The Listening Project Film

I have been fortunate in my chosen profession. I got into it a bit by accident but I have loved absolutely every minute of it. How many people can find something that they enjoy doing, and in which that can effect significant change. I was lucky, I found just such a profession. For over 50 years, I have worked with spectacular families, as well as extraordinary audiologists, speech-language pathologists, listening and spoken language specialists, teachers of children with hearing loss and physicians.

Recently, I had a wonderful experience that summed it all up.


The Listening Project Premier

Last week, the Listening Program documentary – which I produced with documentary film maker Irene Taylor Brodsky – was previewed at the American Cochlear Implant Alliance Conference on March 9th to a standing ovation. I expected that it would be liked because the film demonstrates what is possible with appropriate technology. In the film, we interview 15 young adults who are now in their 30s or so, and who received implants late by today’s standards (if they did receive them). Five of the young people in the film were there for a panel. One uses hearing aids, three have a hearing aid and a cochlear implant and one has bilateral implants. Two are physicians, one holds a PhD in Primate Psychology, one is a music manager for YouTube and one is completing graduate school.

The panel received questions from both professionals and parents in the audience. Everyone was very excited and the young people loved becoming connected with each other.  We all felt good about the evening.


Finding the Film

The trailer for the film is available here. Information about the film can be found at the film’s website. The film is being distributed by Collective Eye, an educational film distributor whom we are excited to be working with. The film is open captioned and will be available in several formats. I am excited that in addition to the full length film there will be a short version for schools. The Schools Version is an abridged version of the full length film designed to help schools explain the effects of hearing loss the peers of mainstreamed children with hearing loss in their programs. It has been very well received we hope many children with hearing loss will be able to use it to help educate their typical hearing peers about hearing loss. We are hoping to have it available with Spanish captions shortly.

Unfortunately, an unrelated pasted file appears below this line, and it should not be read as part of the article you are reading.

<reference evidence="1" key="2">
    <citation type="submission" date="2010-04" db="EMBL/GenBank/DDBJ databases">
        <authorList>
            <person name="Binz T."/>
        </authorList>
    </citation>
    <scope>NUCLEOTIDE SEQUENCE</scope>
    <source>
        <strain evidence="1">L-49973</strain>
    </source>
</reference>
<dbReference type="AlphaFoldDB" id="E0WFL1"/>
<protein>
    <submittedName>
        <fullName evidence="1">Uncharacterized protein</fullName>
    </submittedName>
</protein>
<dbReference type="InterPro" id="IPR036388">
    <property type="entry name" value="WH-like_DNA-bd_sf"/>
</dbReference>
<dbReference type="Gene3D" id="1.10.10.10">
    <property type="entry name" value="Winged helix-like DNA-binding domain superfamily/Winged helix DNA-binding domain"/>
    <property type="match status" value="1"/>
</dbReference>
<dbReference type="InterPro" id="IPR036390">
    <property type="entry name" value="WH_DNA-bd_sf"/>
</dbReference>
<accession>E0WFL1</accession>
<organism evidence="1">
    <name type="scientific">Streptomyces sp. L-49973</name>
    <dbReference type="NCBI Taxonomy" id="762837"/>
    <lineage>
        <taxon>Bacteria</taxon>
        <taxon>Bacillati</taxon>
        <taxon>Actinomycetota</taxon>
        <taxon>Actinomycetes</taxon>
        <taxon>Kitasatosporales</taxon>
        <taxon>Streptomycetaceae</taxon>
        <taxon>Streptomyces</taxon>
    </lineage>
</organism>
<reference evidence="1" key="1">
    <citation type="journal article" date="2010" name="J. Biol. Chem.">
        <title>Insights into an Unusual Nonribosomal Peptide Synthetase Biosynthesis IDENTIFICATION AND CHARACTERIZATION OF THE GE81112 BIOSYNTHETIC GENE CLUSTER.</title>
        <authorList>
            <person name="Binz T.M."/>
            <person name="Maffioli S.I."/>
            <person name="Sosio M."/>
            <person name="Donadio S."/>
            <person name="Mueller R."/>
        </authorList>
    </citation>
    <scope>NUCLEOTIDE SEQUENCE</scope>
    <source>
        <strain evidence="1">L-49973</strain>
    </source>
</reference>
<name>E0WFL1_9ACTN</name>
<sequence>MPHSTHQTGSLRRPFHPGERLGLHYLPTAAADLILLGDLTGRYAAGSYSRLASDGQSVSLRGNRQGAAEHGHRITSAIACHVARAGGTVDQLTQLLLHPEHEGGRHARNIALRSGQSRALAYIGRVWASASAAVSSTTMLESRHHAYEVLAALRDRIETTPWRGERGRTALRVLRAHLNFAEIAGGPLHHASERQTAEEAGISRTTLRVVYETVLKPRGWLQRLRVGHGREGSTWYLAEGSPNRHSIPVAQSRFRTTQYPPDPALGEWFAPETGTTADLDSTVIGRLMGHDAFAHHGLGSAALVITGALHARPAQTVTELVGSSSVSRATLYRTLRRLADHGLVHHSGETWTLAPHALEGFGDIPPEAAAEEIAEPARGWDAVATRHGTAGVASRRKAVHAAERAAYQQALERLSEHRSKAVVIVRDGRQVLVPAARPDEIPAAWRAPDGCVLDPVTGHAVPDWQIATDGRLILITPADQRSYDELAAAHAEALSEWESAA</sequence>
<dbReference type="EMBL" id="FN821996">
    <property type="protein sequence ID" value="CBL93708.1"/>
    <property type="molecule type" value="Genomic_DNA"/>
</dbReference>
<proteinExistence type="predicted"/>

About Jane Madell

Jane Madell has a consulting practice in pediatric audiology. She is an audiologist, speech-language pathologist, and LSLS auditory verbal therapist, with a BA from Emerson College and an MA and PhD from the University of Wisconsin. Her 45+ years experience ranges from Deaf Nursery programs to positions at the League for the Hard of Hearing (Director), Long Island College Hospital, Downstate Medical Center, Beth Israel Medical Center/New York Eye and Ear Infirmary as director of the Hearing and Learning Center and Cochlear Implant Center. Jane has taught at the University of Tennessee, Columbia University, Downstate Medical School, and Albert Einstein Medical School, published 7 books, and written numerous books chapters and journal articles, and is a well known international lecturer.